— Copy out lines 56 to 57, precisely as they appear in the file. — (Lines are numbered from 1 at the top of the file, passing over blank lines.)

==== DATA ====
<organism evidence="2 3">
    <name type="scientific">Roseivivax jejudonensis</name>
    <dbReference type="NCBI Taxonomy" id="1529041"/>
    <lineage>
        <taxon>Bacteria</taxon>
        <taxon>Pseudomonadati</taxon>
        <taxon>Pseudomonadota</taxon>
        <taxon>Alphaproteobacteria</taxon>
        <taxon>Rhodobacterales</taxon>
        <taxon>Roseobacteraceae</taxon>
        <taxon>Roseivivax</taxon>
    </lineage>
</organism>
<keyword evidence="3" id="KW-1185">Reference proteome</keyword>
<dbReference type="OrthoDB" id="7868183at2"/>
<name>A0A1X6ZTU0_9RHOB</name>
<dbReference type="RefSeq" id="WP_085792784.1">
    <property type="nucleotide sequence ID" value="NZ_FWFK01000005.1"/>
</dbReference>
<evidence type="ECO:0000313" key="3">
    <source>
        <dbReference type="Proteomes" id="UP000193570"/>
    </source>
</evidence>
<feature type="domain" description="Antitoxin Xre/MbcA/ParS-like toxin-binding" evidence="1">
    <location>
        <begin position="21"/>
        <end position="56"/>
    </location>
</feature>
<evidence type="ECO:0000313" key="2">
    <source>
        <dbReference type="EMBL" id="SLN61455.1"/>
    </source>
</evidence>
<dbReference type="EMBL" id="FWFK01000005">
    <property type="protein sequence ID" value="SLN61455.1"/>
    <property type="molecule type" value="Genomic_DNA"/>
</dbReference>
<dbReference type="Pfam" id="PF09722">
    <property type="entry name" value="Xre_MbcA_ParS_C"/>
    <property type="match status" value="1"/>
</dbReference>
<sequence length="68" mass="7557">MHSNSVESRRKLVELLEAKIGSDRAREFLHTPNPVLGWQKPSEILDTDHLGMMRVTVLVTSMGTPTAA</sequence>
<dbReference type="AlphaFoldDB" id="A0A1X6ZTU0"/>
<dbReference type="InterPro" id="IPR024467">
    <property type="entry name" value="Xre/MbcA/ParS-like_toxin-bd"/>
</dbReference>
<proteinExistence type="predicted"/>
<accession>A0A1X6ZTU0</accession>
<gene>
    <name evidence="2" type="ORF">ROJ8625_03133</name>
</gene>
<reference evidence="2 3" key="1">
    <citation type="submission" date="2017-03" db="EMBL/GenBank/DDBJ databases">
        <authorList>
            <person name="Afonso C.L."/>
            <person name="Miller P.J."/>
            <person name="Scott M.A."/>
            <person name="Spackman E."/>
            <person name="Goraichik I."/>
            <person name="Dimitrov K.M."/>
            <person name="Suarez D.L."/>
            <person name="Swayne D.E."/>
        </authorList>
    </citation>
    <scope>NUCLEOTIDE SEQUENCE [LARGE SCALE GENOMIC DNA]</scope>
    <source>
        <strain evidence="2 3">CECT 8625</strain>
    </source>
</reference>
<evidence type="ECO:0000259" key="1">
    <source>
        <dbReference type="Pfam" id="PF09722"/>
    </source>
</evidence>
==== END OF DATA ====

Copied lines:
        <authorList>
            <person name="Afonso C.L."/>